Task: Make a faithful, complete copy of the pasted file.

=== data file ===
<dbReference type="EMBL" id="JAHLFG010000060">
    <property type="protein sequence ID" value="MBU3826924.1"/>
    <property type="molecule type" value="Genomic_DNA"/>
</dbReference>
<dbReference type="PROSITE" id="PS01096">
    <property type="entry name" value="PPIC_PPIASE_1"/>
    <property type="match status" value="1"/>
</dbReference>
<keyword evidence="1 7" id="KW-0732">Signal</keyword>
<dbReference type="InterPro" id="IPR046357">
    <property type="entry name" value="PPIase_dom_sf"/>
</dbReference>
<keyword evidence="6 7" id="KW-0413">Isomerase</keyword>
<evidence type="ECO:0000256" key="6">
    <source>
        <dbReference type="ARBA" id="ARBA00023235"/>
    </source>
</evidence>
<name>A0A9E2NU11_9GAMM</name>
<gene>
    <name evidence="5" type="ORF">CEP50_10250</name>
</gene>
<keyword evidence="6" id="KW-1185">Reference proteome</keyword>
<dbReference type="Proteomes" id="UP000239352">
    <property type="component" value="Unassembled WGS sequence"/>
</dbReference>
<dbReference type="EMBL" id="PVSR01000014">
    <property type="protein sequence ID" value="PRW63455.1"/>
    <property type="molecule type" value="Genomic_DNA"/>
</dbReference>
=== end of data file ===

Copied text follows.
<dbReference type="EMBL" id="JAHLFG010000060">
    <property type="protein sequence ID" value="MBU3826924.1"/>
    <property type="molecule type" value="Genomic_DNA"/>
</dbReference>
<dbReference type="PROSITE" id="PS01096">
    <property type="entry name" value="PPIC_PPIASE_1"/>
    <property type="match status" value="1"/>
</dbReference>
<keyword evidence="1 7" id="KW-0732">Signal</keyword>
<dbReference type="InterPro" id="IPR046357">
    <property type="entry name" value="PPIase_dom_sf"/>
</dbReference>
<keyword evidence="6 7" id="KW-0413">Isomerase</keyword>
<evidence type="ECO:0000256" key="6">
    <source>
        <dbReference type="ARBA" id="ARBA00023235"/>
    </source>
</evidence>
<name>A0A9E2NU11_9GAMM</name>
<gene>
    <name evidence="5" type="ORF">CEP50_10250</name>
</gene>
<keyword evidence="6" id="KW-1185">Reference proteome</keyword>
<dbReference type="Proteomes" id="UP000239352">
    <property type="component" value="Unassembled WGS sequence"/>
</dbReference>
<dbReference type="EMBL" id="PVSR01000014">
    <property type="protein sequence ID" value="PRW63455.1"/>
    <property type="molecule type" value="Genomic_DNA"/>
</dbReference>